Third, Johnson developed a model of spiritual formation based on the Christian Story. Spiritual growth was when we recognize that we each have our own stories and that we need to link our stories to that of the Christian Story. The Christian Story forms the context while the stories of the local congregation forms and informs our formation. The key to this formation is participation in worship, praxis and instruction, using the means of grace. Johnson calls this involvement of the church as “Steps in the Divine Dance of Redemption”
(1) Consciousness raising – is in sharing our own stories. As we share, we will realise that we are not alone, that others have similar stories to tell. (2) Historical-contextual investigation – relating our story to the story told in the Bible.
(2) Theological. reflection - helps to look for answers that our stories raises in the Bible
(3) Norm clarification – our conclusions from our reflections help us to decide what are the normative values and responses we need to make.
(4) Strategic options for action – we then take positive steps.
(5) Annunciation and celebration – here, we act as a church to affirm the decision and action.
(6) Reorientation and re-entry – moving on in our stories, we continue the dance. This is one example on why using our own stories and relating it to the Christian Story helps members of the communities of faith to grow spiritually. It implies trust and opening of “sacred spaces” where we can share without fear of being judged or condemned. The telling of the stories of the Malaysian Christians and linking it into the Christian Story offers and gives hope in living in Malaysia.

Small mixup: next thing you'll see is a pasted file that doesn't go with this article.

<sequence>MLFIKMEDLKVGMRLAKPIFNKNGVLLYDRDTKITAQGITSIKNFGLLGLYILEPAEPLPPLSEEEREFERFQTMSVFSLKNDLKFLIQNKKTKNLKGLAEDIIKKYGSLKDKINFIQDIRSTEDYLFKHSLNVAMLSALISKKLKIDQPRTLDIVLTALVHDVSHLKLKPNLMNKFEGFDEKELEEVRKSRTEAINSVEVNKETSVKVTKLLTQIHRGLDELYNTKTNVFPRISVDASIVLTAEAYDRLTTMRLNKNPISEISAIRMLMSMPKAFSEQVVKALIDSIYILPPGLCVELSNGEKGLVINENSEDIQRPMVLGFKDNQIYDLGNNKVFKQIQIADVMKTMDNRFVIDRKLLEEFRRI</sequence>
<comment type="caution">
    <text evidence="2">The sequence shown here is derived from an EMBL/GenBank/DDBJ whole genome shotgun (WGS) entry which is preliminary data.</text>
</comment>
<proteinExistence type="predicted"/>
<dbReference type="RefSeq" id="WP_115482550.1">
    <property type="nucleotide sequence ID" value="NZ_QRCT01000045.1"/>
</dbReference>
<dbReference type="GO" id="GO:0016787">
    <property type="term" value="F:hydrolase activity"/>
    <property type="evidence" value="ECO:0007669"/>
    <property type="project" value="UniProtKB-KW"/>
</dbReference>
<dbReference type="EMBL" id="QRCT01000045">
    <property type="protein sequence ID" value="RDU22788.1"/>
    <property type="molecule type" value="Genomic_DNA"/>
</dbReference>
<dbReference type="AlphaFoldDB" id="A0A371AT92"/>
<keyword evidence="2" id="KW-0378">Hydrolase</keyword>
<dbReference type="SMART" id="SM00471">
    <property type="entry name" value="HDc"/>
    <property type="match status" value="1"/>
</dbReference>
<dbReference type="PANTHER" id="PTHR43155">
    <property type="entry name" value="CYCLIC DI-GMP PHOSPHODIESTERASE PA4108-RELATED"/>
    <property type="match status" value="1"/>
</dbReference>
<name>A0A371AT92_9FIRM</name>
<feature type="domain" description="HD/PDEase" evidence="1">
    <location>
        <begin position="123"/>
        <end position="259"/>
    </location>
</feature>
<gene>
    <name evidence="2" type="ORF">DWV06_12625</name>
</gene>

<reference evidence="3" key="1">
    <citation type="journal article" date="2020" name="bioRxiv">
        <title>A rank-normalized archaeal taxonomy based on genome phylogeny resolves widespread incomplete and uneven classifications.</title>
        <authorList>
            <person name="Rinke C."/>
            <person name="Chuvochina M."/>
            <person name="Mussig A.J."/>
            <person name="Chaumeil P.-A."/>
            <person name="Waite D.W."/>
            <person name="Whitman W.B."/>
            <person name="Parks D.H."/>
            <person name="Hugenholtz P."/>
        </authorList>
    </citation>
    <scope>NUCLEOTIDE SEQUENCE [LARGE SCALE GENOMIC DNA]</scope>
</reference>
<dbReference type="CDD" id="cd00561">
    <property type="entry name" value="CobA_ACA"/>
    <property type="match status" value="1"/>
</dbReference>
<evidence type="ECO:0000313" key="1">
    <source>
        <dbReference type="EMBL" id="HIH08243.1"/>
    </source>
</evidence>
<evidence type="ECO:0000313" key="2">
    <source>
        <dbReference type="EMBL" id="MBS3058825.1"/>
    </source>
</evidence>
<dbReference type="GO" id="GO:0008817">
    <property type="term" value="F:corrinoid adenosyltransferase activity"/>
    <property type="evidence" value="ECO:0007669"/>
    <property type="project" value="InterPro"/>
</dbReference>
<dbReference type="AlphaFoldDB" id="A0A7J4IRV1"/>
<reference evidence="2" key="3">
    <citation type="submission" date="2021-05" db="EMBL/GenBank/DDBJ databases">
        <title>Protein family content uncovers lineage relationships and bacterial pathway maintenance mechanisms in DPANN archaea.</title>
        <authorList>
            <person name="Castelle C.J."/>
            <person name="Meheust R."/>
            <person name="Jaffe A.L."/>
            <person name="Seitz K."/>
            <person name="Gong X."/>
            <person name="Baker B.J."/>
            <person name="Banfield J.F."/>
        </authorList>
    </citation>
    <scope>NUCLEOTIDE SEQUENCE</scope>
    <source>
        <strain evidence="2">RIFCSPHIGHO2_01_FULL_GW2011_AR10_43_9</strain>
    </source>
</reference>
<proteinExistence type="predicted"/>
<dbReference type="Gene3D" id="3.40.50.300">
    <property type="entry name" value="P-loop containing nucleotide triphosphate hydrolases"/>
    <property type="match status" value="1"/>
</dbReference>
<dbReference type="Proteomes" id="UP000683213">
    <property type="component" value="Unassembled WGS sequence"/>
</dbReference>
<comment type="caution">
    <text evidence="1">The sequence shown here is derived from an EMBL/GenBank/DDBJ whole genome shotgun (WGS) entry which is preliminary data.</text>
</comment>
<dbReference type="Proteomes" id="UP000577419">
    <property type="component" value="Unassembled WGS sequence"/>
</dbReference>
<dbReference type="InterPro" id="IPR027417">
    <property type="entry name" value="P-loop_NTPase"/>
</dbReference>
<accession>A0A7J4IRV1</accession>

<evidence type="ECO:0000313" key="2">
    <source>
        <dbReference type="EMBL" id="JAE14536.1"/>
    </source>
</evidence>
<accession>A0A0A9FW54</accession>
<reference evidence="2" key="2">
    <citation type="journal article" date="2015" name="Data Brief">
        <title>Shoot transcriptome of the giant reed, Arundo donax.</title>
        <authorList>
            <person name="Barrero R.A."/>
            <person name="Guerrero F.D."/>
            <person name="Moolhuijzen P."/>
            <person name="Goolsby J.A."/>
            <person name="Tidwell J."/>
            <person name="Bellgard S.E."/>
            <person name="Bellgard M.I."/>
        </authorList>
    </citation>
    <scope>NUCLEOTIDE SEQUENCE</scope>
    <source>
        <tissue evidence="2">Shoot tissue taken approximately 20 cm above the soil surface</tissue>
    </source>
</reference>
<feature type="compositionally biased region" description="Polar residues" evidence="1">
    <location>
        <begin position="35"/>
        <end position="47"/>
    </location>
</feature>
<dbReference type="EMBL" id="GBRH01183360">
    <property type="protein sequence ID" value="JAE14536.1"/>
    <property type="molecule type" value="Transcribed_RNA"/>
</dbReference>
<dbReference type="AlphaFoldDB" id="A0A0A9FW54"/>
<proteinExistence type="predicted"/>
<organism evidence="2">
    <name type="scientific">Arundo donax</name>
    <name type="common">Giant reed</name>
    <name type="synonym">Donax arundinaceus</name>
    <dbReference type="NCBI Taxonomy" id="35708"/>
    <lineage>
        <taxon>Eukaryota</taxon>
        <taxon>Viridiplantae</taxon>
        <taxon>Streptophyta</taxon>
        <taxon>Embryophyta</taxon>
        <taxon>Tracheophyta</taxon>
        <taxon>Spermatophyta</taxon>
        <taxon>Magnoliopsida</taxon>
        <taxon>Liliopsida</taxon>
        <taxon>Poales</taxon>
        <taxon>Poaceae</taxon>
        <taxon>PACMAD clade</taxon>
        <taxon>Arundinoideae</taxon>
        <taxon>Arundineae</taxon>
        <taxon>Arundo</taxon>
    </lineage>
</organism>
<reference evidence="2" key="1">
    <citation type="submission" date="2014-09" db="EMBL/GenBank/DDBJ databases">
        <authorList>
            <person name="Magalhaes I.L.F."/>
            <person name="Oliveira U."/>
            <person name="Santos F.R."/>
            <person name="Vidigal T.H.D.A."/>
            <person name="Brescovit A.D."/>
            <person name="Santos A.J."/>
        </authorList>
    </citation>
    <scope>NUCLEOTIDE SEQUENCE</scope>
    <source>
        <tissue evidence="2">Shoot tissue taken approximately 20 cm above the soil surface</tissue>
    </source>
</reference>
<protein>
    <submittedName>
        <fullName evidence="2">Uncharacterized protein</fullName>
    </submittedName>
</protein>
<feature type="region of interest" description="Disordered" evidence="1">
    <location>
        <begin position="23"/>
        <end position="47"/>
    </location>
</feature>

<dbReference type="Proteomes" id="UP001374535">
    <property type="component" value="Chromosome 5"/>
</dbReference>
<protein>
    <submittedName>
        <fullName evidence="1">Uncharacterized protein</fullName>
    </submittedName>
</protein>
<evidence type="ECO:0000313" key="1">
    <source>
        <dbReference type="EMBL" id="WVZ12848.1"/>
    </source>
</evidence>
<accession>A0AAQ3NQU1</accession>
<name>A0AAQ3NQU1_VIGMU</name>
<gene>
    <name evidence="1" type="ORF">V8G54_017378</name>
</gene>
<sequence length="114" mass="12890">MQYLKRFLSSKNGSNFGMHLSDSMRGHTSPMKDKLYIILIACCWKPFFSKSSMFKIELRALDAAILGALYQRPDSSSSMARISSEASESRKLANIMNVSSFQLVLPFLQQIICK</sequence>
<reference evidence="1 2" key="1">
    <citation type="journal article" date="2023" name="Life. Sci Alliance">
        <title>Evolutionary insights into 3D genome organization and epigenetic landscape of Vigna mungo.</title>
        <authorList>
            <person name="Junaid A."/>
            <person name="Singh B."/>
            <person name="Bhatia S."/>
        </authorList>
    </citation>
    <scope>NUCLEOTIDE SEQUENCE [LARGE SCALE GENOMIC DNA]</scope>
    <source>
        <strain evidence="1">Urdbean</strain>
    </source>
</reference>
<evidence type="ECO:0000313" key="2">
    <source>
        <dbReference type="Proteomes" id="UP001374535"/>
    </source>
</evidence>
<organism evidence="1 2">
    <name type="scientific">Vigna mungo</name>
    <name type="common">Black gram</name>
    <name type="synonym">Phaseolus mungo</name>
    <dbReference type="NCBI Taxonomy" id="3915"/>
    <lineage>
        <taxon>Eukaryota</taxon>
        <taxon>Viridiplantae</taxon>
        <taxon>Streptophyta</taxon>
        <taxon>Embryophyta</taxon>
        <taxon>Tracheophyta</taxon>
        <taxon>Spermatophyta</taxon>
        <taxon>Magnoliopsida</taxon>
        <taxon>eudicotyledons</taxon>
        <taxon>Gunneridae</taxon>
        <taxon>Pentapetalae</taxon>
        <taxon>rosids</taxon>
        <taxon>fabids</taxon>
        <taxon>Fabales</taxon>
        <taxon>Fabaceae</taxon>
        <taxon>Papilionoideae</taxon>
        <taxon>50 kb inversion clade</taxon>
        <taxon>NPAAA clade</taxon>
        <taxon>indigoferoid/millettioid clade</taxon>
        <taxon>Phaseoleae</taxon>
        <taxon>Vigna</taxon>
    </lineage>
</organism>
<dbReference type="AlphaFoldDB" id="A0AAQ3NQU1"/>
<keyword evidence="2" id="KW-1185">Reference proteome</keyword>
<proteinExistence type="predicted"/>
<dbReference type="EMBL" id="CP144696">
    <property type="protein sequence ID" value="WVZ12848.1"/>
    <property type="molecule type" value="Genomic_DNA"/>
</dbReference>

Finally, story telling is a very effective way of communication that cuts through our mental models. Mental models or worldviews are filters which our mind has formed concerning our perception of reality. We only perceive what our mental model allows us to. That is why what the mind does not know, the eyes do not see. A story has the power to bypass the safeguards of our mental models and reach our minds. A story can be a powerful tool for teaching. Jesus uses parables which are a form of stories.
Simon Chan from Trinity Theological College comments,
“There is a joke among English-speaking pastors that Chinese preachers don't preach; they tell stories. But without either of them knowing it, the Chinese preachers may have had the last laugh. In conveying the gospel through story-telling, they have in fact come closer to the biblical narrative tradition than their Western-educated counterparts.”
Again this highlights the differences between the English educated preachers and the Chinese educated preachers. English educated preachers usually received a Western style theological education which is based on Greek philosophy. It is normally strongly propositional in its argument. The Chinese educated preachers’ training is strongly influenced by Confucian ethics and pedagogy and may be considered pre-propositional in its argument. Hence their masterful use of stories.
Story Telling is an effective component of our spiritual formation.
|posted 14 May 2007|